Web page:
This post is part of a series where I test my glucose response 1-hour & 2-hours after eating. I standardize the results as much as possible with the following rules:

Measure baseline glucose between 10 AM – 12 PM
No food for 12+ hours before the test
Allowed to drink 1 coffee & ~30 oz. of water
Eat 300 calories of one whole food
Measure blood sugar after 1-hour
Measure blood sugar after 2-hour

In the future I plan to vary the tests by eating meals or combining foods.

Click here to see all glucose tests, and read this article for my results!

My cabinet clearing quest continues – this time with black beans that have been sitting there for 18 months.

The last time I lost a considerable amount of weight*, I did so following the “slow carb” diet. It’s similar to keto, the main difference being that you don’t eat dairy but you can eat legumes.

So it’s obvious to me that beans and lentils, while perhaps not ideal keto foods, should have less of a fat-storing response compared to other forms of carbohydrates.

Having said that, my blood sugar response to beans was nearly exactly the same compared to oats. Each rose 30% after 1-hour and about 11% after 2-hours.

Below is the macronutrient breakdown for this test:

Nutrition Facts

1 servings per container

Serving Size225g

  • Amount Per ServingCalories300
  • % Daily Value *
  • Total Fat 1g 2%
    • Saturated Fat 0g 0%
  • Cholesterol 0mg 0%
  • Sodium 200mg 9%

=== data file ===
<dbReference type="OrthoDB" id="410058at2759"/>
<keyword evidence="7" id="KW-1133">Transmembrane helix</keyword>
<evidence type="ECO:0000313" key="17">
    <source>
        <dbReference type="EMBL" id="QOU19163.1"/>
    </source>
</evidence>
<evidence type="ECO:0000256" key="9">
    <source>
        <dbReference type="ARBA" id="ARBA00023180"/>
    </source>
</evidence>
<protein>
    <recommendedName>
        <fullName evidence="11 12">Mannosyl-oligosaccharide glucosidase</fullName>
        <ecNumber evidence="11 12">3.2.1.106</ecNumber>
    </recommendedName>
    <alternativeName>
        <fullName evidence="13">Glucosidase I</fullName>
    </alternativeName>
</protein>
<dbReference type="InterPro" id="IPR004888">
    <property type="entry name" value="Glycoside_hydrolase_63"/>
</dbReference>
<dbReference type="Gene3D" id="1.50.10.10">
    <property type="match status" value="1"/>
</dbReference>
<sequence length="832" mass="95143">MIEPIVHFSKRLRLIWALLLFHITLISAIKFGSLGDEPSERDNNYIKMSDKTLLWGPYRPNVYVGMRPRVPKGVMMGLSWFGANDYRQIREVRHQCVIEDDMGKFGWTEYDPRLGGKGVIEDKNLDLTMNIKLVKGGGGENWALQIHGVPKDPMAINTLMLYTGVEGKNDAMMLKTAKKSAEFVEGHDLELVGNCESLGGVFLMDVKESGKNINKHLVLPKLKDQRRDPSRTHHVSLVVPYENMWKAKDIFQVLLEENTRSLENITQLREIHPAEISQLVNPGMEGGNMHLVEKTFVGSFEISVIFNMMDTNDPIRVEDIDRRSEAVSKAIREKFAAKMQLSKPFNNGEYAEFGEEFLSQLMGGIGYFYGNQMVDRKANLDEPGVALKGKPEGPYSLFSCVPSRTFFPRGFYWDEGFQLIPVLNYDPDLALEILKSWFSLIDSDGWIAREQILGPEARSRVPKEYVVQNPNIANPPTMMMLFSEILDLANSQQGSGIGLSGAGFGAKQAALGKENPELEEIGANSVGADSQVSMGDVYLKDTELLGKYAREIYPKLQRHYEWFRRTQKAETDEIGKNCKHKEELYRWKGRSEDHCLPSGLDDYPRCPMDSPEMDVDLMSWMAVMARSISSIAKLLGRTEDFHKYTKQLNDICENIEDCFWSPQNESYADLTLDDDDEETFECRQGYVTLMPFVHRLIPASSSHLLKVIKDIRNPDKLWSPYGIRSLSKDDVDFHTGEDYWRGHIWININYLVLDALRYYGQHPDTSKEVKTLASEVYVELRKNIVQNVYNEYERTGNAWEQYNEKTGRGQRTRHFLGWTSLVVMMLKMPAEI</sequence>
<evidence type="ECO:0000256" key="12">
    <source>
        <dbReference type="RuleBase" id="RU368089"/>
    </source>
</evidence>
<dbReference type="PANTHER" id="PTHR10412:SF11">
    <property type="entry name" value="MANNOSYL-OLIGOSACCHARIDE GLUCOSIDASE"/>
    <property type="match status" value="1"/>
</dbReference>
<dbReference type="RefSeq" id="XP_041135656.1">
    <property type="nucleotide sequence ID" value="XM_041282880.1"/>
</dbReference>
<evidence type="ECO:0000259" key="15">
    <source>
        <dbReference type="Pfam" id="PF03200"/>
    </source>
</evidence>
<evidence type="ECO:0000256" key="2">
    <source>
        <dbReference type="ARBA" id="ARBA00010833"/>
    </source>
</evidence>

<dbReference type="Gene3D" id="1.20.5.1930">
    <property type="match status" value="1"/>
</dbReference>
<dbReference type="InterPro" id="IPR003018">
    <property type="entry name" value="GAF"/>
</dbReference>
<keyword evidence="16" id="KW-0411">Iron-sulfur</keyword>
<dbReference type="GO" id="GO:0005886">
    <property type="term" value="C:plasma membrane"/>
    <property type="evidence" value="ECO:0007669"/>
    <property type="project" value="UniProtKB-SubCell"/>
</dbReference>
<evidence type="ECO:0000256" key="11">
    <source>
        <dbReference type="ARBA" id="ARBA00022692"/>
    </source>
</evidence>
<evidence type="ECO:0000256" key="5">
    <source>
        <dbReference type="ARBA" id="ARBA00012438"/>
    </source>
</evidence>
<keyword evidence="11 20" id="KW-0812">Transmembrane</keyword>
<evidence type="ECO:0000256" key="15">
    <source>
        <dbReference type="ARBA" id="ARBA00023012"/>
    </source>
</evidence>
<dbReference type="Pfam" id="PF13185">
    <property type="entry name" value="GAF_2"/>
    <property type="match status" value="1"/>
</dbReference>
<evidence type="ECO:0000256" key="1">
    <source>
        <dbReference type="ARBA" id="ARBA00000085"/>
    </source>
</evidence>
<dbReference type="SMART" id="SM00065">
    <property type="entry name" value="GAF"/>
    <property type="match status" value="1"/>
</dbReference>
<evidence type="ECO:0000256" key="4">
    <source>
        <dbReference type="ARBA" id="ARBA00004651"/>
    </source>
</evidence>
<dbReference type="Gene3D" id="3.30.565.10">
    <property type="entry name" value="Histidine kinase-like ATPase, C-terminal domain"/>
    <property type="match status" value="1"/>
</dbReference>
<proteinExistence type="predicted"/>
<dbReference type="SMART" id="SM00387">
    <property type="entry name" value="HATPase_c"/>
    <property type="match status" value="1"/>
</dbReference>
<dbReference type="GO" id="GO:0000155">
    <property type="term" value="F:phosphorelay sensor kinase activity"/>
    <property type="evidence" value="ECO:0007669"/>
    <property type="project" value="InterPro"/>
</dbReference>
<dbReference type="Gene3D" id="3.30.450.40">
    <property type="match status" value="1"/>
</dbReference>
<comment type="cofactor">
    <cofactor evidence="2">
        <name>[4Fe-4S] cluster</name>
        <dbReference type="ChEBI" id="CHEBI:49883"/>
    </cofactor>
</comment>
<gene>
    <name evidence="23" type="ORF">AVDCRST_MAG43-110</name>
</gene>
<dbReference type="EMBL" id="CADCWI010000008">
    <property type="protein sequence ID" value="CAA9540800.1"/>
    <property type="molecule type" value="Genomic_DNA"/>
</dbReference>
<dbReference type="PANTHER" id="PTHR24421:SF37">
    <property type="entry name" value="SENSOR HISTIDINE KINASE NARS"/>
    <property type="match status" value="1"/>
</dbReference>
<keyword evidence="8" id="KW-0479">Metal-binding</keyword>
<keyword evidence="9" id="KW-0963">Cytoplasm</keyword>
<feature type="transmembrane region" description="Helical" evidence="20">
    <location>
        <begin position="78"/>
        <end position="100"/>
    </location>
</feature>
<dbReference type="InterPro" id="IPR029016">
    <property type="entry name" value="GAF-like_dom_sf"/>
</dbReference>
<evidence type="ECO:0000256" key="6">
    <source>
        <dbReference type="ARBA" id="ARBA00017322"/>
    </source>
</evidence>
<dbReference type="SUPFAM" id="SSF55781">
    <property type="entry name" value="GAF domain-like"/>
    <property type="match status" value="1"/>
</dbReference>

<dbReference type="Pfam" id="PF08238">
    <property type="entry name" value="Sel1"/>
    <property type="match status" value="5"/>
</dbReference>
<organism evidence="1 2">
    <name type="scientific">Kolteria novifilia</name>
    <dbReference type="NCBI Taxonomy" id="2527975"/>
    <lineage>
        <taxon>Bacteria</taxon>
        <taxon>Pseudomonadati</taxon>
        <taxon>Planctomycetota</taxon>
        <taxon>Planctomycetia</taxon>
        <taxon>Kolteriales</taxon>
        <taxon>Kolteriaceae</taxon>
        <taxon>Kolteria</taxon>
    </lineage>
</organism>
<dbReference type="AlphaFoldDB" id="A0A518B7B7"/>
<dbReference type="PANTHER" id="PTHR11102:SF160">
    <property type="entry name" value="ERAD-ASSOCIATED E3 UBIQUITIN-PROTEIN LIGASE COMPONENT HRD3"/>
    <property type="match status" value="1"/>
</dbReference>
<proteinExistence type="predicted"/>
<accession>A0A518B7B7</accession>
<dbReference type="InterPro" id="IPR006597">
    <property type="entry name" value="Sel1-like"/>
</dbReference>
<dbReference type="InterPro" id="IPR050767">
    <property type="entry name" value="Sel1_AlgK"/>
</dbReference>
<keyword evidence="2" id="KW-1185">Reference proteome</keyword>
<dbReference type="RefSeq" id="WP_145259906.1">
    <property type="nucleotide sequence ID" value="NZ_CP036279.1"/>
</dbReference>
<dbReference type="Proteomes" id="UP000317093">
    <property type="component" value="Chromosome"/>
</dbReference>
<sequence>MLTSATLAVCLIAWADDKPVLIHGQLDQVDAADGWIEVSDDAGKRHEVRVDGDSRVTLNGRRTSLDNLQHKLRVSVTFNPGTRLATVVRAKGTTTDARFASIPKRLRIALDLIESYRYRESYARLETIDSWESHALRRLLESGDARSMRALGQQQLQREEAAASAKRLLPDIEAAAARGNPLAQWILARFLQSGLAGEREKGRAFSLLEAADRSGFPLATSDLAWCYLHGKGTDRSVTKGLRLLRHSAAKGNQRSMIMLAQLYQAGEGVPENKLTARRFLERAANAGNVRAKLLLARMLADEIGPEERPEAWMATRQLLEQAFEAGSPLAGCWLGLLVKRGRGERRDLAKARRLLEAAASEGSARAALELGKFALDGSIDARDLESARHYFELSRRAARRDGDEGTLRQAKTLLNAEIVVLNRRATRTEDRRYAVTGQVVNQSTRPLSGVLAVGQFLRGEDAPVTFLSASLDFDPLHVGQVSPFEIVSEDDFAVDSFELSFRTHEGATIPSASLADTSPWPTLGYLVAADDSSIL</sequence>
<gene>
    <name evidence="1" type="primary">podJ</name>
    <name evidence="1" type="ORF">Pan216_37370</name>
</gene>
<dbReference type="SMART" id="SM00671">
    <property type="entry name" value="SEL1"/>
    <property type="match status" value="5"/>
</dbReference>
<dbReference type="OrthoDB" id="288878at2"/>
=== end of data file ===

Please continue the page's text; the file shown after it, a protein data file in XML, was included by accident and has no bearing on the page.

• Total Carbohydrate 54g 18%
    • Dietary Fiber 20g 80%
    • Sugars 0g
  • Protein 20g 40%

    * The % Daily Value tells you how much a nutrient in a serving of food contributes to a daily diet. 2,000 calories a day is used for general nutrition advice.

    Looking at the macros of each, the total carbs are identical at 54 grams. But the black beans have less fat, more protein, and more fiber.

    You might think that more fiber = less dramatic blood sugar rise. At least I did. I wonder if this is negated by the lack of fat.

    To date, almost all of my glucose response tests have been predictable. High fats and low carbs = steady. High carbs and low fat = spike.

    I’m still waiting for that unicorn, the carbohydrate-rich food that doesn’t affect my blood sugar (or at least not as much as I expect). Does it exist?

    Here are the results:

    • Date: 9/30/2016
    • Food: Organic Black Beans
    • Fast: ~13 hours
    • Base Blood Sugar: 83 mg/dL
    • 1-Hour Response: 108 mg/dL
    • 2 Hour Response: 93 mg/dL

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